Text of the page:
Customer Reviews

Most Helpful Customer Reviews
106 of 112 people found the following review helpful
5.0 out of 5 stars A Compassionate Paradise of Color and Sound January 6, 2001
You may find it difficult to rent a quiet, deceptively simple film about a few months in the life of a blind boy-but overcome your resistance and treat yourself to one of the finest films of the year.. A gem. And one of the most beautiful looking films you'll ever see. The cinematography is simply spectacular. The story deeply moving and unforgettable. And yes you'll most likely have to read subtitles (though not that many) unless you speak Farsi.
Although I'm aware the film teeters dangerously close to Spielberg-ian heartstring pulling manipulation, it's also powerful, uncompromising and a film that gets all of its details exactly right.
We meet Mohammad (Mohsen Ramezani) at the school for the blind in Tehran where he resides. We see the students leading each other around, learning how to read and write in Braille, and packing up to meet their parents as the school prepares to close for three months. Mohammad's father is very late. All the other children have been picked up by their parents. The teacher remains positive that the father will arrive to pick Mohammed up. We aren't so sure.
Mohammad gets up off the bench, and wanders off the path, over to a tree. He kneels down and at first it appears he is going to dig a hole in the dirt. But he continues to move the leaves around with his hands. We aren't sure what he is doing. Then he finds the tiny bird that has fallen from it's nest. We watch in amazement as he carefully picks the tiny bird up, and then proceeds to climb the tree and put the bird back into its nest. Mohammed we realize is a very special, gifted and sensitive 8 year old boy who just happens to be blind.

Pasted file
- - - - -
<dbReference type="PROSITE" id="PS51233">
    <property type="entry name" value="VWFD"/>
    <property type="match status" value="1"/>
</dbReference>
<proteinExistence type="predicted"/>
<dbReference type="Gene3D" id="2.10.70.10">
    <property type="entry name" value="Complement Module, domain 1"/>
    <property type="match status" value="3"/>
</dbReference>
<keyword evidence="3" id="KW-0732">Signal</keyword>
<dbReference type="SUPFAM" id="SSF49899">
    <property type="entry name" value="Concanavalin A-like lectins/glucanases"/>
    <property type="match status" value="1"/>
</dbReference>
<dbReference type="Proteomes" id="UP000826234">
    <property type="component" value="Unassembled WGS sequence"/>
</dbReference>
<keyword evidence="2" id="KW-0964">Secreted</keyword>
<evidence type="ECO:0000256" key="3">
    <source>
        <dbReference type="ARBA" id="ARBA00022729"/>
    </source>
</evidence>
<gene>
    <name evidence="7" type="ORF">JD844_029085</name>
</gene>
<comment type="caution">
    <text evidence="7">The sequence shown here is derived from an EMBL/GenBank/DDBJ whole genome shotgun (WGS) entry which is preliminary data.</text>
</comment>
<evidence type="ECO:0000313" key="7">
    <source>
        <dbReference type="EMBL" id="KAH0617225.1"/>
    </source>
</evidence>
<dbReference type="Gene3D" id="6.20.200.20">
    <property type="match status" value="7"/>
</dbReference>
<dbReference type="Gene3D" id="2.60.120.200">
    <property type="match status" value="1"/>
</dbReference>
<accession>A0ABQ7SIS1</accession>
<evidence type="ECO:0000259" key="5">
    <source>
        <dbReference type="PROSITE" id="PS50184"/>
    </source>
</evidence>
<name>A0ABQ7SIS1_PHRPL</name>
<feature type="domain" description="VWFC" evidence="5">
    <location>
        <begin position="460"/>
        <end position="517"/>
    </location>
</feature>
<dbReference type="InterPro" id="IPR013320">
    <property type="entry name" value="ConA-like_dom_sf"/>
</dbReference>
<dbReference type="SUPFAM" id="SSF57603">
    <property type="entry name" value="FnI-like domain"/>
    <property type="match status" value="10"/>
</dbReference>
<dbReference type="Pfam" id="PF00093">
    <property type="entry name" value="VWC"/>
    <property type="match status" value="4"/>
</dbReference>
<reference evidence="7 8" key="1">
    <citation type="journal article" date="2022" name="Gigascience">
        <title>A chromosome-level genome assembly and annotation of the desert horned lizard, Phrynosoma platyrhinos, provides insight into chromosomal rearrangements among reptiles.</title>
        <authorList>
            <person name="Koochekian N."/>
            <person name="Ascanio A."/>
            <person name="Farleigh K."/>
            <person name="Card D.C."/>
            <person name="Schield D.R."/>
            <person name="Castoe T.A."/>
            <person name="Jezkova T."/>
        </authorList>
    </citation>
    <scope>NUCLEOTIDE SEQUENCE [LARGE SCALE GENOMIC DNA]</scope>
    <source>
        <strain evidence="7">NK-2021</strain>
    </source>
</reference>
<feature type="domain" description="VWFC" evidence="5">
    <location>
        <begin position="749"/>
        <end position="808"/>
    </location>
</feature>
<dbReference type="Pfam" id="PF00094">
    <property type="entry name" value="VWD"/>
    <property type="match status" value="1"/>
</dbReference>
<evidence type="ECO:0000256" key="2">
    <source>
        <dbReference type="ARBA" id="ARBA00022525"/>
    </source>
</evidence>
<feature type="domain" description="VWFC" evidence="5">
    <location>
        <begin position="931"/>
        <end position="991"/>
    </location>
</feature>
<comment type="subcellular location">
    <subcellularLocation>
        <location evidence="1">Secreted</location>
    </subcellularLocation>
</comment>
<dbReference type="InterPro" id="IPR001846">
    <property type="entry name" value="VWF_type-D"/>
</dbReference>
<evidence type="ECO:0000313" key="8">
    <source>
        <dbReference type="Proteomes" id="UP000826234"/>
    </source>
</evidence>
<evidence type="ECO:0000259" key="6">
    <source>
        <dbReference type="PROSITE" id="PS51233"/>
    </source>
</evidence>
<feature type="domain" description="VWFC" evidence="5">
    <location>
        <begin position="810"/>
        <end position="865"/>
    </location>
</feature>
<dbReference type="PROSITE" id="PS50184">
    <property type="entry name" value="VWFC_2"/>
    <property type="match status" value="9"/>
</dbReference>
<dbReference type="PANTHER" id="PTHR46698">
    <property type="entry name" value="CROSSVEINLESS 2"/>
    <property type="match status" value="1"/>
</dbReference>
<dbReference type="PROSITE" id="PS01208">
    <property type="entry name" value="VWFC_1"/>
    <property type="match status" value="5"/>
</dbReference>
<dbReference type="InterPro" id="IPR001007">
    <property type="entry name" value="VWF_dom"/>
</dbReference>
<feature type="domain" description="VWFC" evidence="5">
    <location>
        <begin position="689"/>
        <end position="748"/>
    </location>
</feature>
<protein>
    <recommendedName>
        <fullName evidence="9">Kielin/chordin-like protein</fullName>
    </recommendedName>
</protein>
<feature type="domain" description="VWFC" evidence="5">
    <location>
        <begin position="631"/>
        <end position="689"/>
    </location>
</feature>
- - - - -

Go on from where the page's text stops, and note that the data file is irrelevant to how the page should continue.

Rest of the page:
Director Majid Majidi finds a wonderful way to let us quickly stop pitying the blind child and come to admire and perhaps understand the character.
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35 of 36 people found the following review helpful
5.0 out of 5 stars This is Cinema! June 16, 2002
I can not recommend this film enough!! It is simply a beautiful touching story, told with such dedication and love..this film is what cinema is all about.
The fact that this film comes from Iran, should be an example of how universal the art of cinema is.
Majidi is certainly one of the best directors from any nationality. After making a masterpiece in Children Of Heaven which will be released on DVD in September, he scores yet again for the enjoyment of us all with Color of Paradise, a story of Mohamed, a blind boy, and his relationship with his father, the excellent Hussain Mahjoub, with his sisters, his grandmother,and with nature.
It is a tragic story filmed without falling in the trap of sentimentality.
It is a universal story, and the little Mohamed can be any blind boy in any country in the world..this is why Majidi's films while Iranian in their setting, they touch every viewer from any culture. He also has the sensitivities to his surroundings and subject matter of great directors, such as Truffaut and De Sica.